Following the lead of the American Food and Drug Administration (FDA) who recently announced they are calling on the food industry to gradually phase out all trans fats due to its serious health implications, Australian and New Zealand experts are calling on a similar ban.
Calling trans fats “not generally recognised as safe for use in food”, the FDA divulged details of its phase-out process
Found in a staggering 40 per cent of products on the shelves and in the frozen food aisle, as well as a number of restaurant and fast food chain products, trans fats are partially hydrogenated oils which are man-made. Hydrogen is added to oil to make it last longer, improve its texture and taste, and also allows reuse – or re-frying – from restaurant chains.
Margarines and vegetable oils are other products that can contain artificial trans fats, unless they specify otherwise. Unfortunately, due to a lack of awareness and research, trans fats were once considered healthy, reigning in popularity during the fat-phobic 1990s.
Since then, studies have dispelled the claims, finding trans fats to be worse than saturated fats, causing bad cholesterol to increase and good cholesterol to decrease, increasing incidence of heart disease, diabetes and stroke.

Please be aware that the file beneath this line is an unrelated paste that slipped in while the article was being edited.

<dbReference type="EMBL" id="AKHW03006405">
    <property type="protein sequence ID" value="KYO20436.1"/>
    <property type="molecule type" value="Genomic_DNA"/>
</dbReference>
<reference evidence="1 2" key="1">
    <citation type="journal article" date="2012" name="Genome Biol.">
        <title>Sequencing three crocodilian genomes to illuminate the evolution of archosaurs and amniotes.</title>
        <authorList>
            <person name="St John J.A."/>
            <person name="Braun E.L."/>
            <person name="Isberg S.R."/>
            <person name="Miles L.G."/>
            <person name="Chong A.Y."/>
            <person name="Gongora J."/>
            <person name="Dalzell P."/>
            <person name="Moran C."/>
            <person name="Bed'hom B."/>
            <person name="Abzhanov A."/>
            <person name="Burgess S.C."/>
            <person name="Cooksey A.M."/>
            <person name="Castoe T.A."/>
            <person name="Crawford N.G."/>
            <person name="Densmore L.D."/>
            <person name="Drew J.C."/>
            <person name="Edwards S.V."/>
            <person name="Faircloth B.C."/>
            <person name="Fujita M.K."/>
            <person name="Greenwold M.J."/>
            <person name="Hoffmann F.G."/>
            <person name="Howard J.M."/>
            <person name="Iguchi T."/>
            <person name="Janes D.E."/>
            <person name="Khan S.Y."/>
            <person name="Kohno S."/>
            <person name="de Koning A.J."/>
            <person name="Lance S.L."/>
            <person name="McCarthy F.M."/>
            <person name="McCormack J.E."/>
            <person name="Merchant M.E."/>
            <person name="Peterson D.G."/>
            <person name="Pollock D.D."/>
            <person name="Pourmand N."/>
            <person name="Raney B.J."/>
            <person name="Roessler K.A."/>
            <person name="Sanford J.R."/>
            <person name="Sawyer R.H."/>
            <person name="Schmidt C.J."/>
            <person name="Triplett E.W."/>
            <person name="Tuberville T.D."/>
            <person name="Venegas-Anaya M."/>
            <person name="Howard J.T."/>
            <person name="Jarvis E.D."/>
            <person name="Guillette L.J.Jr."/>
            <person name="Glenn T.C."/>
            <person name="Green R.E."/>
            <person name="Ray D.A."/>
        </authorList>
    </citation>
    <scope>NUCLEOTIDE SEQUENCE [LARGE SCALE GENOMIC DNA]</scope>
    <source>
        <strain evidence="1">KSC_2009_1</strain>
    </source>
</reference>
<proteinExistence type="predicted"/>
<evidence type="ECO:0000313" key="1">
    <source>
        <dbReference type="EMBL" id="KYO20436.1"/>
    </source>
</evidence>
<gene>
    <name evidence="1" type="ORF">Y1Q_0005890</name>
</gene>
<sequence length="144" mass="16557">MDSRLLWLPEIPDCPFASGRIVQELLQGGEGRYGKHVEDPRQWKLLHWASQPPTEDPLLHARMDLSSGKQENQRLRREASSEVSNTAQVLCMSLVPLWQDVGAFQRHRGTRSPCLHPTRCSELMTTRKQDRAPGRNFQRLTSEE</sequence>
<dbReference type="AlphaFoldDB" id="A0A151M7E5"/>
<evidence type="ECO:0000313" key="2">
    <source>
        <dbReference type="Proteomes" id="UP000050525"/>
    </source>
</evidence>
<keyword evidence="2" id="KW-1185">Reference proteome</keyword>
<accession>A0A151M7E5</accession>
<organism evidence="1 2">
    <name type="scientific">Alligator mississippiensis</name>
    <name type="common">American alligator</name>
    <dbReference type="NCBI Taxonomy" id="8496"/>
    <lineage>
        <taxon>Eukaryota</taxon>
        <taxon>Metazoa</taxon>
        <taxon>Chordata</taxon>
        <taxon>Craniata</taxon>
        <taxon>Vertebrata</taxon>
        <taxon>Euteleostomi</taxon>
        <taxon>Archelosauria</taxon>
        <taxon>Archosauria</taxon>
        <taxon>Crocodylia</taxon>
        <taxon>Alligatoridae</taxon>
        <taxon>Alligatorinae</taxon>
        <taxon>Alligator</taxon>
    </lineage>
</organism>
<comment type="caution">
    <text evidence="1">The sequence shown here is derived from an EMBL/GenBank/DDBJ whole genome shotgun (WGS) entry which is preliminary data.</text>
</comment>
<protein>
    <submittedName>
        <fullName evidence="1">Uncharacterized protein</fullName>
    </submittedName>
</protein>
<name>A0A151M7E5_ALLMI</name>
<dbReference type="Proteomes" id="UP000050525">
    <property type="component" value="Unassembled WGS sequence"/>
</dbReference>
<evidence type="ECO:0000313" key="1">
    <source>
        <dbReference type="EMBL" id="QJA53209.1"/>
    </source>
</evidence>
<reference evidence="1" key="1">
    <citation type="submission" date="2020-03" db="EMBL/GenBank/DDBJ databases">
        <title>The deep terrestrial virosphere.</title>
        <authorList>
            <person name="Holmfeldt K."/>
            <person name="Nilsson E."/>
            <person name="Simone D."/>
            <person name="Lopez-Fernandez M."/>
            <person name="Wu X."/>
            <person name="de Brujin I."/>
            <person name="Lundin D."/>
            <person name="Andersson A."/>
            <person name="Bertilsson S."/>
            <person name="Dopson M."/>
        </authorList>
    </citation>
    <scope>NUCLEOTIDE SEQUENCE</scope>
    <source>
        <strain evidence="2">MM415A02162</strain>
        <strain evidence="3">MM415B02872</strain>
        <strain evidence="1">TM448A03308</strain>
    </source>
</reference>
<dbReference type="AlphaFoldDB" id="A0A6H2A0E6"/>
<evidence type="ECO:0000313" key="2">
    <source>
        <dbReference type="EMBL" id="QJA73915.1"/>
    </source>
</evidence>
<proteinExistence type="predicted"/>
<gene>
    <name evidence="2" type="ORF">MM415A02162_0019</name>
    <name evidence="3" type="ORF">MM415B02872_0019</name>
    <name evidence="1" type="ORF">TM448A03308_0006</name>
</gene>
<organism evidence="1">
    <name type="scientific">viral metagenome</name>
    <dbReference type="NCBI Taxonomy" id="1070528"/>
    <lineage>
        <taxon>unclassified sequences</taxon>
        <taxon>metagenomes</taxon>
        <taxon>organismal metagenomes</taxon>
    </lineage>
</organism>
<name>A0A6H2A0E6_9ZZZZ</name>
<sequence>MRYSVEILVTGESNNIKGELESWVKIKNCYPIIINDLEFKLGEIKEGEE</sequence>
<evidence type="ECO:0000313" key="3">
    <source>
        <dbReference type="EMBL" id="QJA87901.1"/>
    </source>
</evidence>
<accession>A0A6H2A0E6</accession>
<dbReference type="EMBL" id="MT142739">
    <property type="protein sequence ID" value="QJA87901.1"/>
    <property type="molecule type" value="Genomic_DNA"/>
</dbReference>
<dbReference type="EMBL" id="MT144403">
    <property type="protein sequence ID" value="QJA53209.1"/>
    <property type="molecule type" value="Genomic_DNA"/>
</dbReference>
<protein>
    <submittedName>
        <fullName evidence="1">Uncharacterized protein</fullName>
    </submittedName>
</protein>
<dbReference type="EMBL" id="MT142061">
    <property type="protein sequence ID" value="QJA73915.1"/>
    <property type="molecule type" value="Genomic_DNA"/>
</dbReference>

If the US studies are anything to go by, banning trans fats locally could have wide-reaching implication for our health industry (the Centers for Disease Control and Prevention estimates that cutting out trans fats could prevent 20,000 heart attacks and 7,000 deaths each year in the US).
In Australia, the debate is currently centering on food labeling, with many consumers left in the dark due to poor manufacture labeling of trans fats content in supermarket products such as biscuits, frozen pastries and chicken nuggets. It would take a national government health review to lead to the food labeling changes – a review that is being urged by health and nutrition experts.